Here's a thought: Maybe your thoughts are not large.

68 comments:

chuck b. said...

Why, this must be the biggest story out of St. Olaf since the Great Herring War.

Roger J. said...

This cant be true--only republicans do that sort of stuff.

What a f**king idiot. Probably a damn sociologist or political scientist.

veni vidi vici said...

The guy sounds like a cartoon version of the stereotypical pinhead professor. Love this: "one of the single-most exhilarating and empowering political acts that I have ever done." Dude needs to get a life, bigtime.

What a putz.

save_the_rustbelt said...

And why do college professors have a reputation as very bright people with almost no common sense?

I rest my case your honor.

Meade said...

"Please don't mix sexual imagery -- grabbed... steel rods... did not yield... wrapped my hands tighter... squatted, thrusting ... legs -- with the image of a Little Leaguer."

No. Instead, please mix it with the image of a visiting professor at St. Olaf College doing jail time.

Synova said...

Article removed from the link?

Otherwise... yeah... what ever one else said.

Sheesh.

pro said...

I love how a college prof thinks that holding your hand over someones mouth and telling them to "shut up" could be equivalent actions.

ak said...

"one of the single-most exhilarating and empowering political acts that I have ever done"

What a buffoon. What a childish, pathetic buffoon. Driving around in the dark stealing lawn signs. Yeah. That's right up there with standing in the way of an army tank or walking past armed insurgents to vote.

He's a theatre teacher, btw. She said, rolling her eyes.

Synova said...

In order to give me hope... did the comments at Huffington Post tear the idiot for taking down lawn signs?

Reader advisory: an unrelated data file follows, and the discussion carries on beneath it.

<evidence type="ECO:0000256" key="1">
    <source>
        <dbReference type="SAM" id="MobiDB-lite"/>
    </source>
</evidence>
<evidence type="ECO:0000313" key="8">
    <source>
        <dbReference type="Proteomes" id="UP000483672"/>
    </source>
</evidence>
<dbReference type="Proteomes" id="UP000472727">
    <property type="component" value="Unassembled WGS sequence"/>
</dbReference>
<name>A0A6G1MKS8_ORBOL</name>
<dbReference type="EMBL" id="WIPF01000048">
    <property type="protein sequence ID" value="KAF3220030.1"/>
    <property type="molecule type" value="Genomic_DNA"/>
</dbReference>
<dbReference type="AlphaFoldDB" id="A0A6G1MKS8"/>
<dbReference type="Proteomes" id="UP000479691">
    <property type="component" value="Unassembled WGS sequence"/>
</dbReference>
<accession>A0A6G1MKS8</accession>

Beth said...

What an asshole. Civil disobedience doesn't mean targeting your neighbors' speech, either. My neighbor put her third Obama sticker on her car this week - anytime she parks near Audubon Park it gets pulled off.

I was tempted this year to do a little alteration -- one guy running for judge has a picture of him and his family on his huge fence signs (it's all about family, of course.) His poor son, maybe 12 years old, has the weirdest hair. It slopes over his forehead, and across one eye and I swear it's a Hitler do. It's SOOO hard not to take a bottle of shoe polish and make one perfect swipe on his upper lip....but then I'd be that asshole, losing her job in a very public fashion.

Bissage said...

Sad. How pathetically sad.

Any college professor worth his salt should know better than to say he removed a McCain/Palin sign.

McCain/Palin signs are not “removed.”

They are not even “stolen.”

McCain/Palin signs are LIBERATED.

Roger J. said...

As I recall, St Olaf has an excellent hockey team. Perhaps this dude could serve as the honorary hockey puck for this years season.

veni vidi vici said...

Beth,
who knew Hitler was one of those emo-dudes?!!

Synova said...

His poor son, maybe 12 years old, has the weirdest hair. It slopes over his forehead, and across one eye...